Positioned in close proximity of Cognac’s Charente River, Hôtel Chais Monnet took chief architect Didier Poignant of Paris-based Ertim Architects four years to plan, and a further 26 months to convert into a reality.
Built in the 19th century, the site that was the childhood home of Jean Monnet, one of the founding fathers of the European Union. The building had sat uninhabited since 2004 before the decision was made to transform the trading house into a majestic, five-star getaway, combining traditional architecture with cutting-edge contemporary design.
The luxury spa hotel was described as a “modern take on traditional French luxe” when Hotel Designs first caught wind of the project in 2016. In simple terms, the restoration has given the buildings on site a new lease of life.
I would go one step further, though, to say that it has reopened up the destination’s history books, perhaps to a different chapter. For starters, during the restoration process, the architectural plans included adding a new contemporary structure – a rare find in and around the low-level city of Cognac.
Despite the property being centrally located – only a ten-minute walk down to some of the great cognac houses in the region – the hotel’s space is not sacrificed, nor is it limited in its ambitious design. Guests arrive through a long driveway, past two retro Citroen 2CVs, and enter the hotel via a walkway that cuts through the two original limestone buildings, which used to be wine cellars. Bridging together these structures at the end of the pathway is a magnificent glass-box building. Inside, the lobby, which evokes a strong first impression and proof that architecture styles of different eras can, in fact, work in harmony.
Although this was very much a heroic rescue operation to retain the site’s heritage, the layout of the hotel allows for a modern design scheme to filter into all areas. Separated off the side of the lobby, making it ideal for locals as well as guests to enjoy, is the characterful Cognac Bar. As well as serving more than 400 varieties of the spirits (I counted them), the bar features quirky lighting, residential-style furniture and idiosyncratic artefacts for good measure.
The majority of the hotel’s facilities – the 92 guestrooms, 13 suites, a wellness area and two restaurants – are sheltered in new-build glass structure that is covered with corten steel tendrils. The striking and unrestrained design of the framework compliments the contemporary, light and airy interiors that can be found in each guestroom and suite. With a safe colour scheme of whites, cream and the occasional accent of red in the soft furnishings, the rooms very much channel the spirit of Cognac to evoke a home-from-home, relaxed residential look and feel. Elements such as a rose-gold clocks from Karlsson and arresting chandeliers above the beds add a contemporary layer to the design, while subtle biophilic references in the artwork inject the strong sense of place, far removed from metropolis life.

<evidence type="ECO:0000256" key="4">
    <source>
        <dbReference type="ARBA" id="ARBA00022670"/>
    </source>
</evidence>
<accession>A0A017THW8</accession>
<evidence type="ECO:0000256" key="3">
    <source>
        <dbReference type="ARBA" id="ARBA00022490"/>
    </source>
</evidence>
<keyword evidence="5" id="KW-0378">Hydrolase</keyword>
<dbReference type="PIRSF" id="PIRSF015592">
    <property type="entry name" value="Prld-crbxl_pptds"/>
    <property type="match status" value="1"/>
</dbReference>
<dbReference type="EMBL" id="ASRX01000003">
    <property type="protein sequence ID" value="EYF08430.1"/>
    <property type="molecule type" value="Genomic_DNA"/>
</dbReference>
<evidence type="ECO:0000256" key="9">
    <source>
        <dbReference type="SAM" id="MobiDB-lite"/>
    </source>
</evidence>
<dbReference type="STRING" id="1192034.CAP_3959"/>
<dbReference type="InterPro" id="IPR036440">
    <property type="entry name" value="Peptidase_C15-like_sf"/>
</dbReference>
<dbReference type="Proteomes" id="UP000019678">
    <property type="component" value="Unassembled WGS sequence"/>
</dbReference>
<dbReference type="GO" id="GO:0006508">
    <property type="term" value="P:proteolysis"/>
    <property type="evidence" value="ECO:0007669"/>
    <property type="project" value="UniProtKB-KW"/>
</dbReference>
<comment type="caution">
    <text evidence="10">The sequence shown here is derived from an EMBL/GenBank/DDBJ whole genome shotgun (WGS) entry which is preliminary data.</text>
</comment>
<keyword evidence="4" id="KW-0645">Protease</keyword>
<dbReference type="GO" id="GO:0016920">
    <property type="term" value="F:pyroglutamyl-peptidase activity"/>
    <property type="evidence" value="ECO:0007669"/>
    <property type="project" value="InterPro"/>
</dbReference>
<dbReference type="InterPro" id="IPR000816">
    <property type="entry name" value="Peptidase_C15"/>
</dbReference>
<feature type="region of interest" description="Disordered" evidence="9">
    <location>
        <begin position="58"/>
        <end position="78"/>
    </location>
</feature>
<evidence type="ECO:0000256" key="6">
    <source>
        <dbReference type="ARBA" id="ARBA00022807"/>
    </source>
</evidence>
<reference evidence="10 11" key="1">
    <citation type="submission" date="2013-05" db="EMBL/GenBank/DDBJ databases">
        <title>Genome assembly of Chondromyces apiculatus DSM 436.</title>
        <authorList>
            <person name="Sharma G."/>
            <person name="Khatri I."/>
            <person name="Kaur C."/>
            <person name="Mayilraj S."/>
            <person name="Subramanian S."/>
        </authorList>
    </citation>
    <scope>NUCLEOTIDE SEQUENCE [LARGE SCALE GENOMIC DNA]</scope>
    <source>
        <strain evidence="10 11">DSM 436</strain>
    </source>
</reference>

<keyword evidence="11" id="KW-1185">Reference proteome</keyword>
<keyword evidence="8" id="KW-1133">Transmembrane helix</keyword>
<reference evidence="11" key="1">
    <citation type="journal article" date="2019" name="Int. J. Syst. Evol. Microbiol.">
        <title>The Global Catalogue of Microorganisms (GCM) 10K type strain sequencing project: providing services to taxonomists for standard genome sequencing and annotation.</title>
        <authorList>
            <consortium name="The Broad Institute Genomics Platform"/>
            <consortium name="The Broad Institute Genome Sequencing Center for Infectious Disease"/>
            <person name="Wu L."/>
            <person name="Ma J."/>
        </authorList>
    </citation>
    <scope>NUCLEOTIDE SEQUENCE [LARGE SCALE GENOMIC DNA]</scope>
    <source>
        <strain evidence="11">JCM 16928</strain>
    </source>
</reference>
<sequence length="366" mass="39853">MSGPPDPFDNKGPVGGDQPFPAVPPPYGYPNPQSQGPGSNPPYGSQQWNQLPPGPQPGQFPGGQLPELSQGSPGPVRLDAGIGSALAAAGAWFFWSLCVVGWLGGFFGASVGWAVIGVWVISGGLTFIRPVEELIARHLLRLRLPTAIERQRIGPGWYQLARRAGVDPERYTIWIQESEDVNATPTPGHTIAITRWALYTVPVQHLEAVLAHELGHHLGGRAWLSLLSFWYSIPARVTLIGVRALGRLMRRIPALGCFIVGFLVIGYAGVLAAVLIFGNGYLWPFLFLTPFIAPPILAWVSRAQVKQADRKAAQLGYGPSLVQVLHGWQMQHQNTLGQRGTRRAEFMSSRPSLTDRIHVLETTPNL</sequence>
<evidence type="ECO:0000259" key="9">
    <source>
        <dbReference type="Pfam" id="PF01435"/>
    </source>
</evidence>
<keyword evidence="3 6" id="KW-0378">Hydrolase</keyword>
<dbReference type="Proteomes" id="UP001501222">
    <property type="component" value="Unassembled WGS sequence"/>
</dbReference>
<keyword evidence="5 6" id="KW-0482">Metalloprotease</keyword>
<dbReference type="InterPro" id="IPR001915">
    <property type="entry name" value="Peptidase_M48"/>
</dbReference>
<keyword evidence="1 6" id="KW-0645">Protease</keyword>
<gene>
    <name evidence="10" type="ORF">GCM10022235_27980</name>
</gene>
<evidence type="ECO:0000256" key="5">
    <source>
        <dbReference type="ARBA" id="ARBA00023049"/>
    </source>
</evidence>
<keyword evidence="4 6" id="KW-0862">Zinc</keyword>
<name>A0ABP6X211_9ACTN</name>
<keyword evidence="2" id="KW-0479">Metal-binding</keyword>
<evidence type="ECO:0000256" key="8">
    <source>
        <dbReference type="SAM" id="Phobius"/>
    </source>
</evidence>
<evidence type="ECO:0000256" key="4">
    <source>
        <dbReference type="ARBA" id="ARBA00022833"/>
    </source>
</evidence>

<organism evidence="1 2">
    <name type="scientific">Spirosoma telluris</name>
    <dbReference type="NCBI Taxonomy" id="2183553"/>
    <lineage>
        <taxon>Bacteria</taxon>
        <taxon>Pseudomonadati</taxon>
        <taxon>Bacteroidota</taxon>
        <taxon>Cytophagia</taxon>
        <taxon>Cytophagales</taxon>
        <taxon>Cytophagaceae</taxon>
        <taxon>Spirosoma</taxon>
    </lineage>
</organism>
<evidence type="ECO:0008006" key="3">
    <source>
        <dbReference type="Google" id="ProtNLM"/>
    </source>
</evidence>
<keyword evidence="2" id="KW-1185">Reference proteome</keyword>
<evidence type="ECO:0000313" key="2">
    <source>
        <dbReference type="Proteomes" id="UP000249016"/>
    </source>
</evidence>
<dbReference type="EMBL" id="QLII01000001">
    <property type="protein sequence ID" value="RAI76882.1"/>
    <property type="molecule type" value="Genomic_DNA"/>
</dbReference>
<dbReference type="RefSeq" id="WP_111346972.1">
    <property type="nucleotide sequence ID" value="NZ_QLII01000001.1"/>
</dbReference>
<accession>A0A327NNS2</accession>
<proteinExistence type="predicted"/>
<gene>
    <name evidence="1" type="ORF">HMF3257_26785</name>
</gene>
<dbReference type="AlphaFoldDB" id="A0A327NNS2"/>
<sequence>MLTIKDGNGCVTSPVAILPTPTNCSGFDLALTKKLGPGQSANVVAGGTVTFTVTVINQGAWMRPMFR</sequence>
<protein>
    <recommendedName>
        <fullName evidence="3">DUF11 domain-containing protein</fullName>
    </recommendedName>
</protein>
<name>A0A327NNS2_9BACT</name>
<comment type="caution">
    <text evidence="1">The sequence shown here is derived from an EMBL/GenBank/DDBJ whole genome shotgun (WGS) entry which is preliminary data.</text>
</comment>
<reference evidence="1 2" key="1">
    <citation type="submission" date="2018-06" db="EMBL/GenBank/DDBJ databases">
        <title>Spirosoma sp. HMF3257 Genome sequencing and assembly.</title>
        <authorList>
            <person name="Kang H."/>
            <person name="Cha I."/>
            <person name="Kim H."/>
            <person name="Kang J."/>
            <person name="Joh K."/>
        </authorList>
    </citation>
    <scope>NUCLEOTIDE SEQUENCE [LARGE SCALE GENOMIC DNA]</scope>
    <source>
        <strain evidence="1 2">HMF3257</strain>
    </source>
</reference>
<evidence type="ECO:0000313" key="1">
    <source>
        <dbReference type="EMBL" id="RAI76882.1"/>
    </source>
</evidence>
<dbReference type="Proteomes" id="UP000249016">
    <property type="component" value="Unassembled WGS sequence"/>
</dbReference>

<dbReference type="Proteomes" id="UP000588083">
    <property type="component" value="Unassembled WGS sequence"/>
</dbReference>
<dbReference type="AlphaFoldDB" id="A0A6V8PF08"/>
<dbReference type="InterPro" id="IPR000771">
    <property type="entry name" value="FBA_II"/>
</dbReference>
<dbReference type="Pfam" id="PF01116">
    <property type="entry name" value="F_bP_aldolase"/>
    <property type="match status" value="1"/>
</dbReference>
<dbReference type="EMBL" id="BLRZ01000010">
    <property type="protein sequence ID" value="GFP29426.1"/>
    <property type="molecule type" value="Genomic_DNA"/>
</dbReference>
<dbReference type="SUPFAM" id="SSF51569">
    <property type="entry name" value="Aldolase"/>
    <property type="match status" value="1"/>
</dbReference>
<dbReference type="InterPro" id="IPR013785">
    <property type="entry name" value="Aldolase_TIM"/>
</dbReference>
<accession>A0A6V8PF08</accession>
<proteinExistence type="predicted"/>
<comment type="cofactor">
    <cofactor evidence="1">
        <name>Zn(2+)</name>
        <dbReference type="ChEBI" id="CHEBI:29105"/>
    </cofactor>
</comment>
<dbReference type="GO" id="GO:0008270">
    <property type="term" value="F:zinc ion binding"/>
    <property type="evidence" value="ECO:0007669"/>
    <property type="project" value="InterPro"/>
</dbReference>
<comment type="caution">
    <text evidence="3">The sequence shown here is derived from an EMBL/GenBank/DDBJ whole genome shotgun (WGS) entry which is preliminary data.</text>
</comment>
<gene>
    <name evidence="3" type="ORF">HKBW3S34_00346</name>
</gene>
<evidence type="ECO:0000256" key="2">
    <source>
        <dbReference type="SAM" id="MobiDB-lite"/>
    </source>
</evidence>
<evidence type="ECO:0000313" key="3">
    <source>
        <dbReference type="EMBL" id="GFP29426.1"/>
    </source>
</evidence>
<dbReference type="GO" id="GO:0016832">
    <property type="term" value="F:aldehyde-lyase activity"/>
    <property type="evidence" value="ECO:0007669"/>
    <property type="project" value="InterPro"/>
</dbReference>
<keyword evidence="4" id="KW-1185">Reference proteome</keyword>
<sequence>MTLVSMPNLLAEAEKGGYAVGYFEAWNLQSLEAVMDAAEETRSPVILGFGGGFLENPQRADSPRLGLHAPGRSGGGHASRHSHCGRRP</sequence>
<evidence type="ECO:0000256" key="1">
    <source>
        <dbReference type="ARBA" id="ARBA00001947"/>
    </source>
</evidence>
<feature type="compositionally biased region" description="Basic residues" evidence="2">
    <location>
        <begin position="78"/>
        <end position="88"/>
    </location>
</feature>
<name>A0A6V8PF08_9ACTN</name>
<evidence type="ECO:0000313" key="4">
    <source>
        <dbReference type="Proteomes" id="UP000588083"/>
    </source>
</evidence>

The bathrooms, complete with geometric-patterned surfaces and large bath tubs, are contemporary spaces. Quality brands in these generously sized areas include Kohler and Allia Paris basins, Grohe taps and showers and quality WCs from Ideal Standard.
Beneath the guestrooms and suites, the hotel’s spa wellness facilities include an impressive 25-metre indoor and outdoor pool, which allows guests to soak in the natural landscape while enjoying R&R from exploring the city. In addition, the spa also features a modern jacuzzi, a sauna, a handful of massage therapy rooms and a state-of-the-art gym.
In the two restaurants below, the sites heritage – and its connection to wine – is deeply ingrained in the design scheme. In the gourmet brasserie, Le Distillerie, a wooden ceiling and beams evoke a casual dining experience that is aptly centered around seasonal eating and using fresh, locally sourced produce. The hotel’s fine-dining option, meanwhile, is located on the lower level. Les Foudres, provides an unparalleled entrance that welcomes guests to dine amongst ancient Cognac barrels in the building’s historic Chais.
Since opening its doors in 2018, Hôtel Chais Monnet has become rooted into the community that surrounds it. There’s no better example of this than its recent initiative to freshly prepare and deliver 365 cooked meals to the town’s hospital during the COVID–19 pandemic. Cognac-born pastry chef Isabelle Bovy has paired up with the hotel’s very own pastry chef Camille Roché to create a substantial yet balanced menu to sustain and satisfy these health workers.
The two chefs created a delicious menu which included a starter of quinoa salad, followed by a main course of beef and Grenailles potatoes and finishing with a sweet and sticky lemon cake. “We have enough kitchen space to ensure that everyone can cook safely,” commented Hôtel Chais Monnet’s General Manager, Arnaud Bamvems. “If we can help those in need, let’s do it!”
My conclusion of Hôtel Chais Monnet is that looks can often be deceiving. Its compelling old-meets-new architectural style has unlocked the opportunity for a modern luxury hotel to operate seamlessly on a historic site. Its carefully and sensitively curated design scheme allows for an effortless flow between all areas so that guests and locals alike can be part of the renaissance of Cognac.
Main image credit: Hôtel Chais Monnet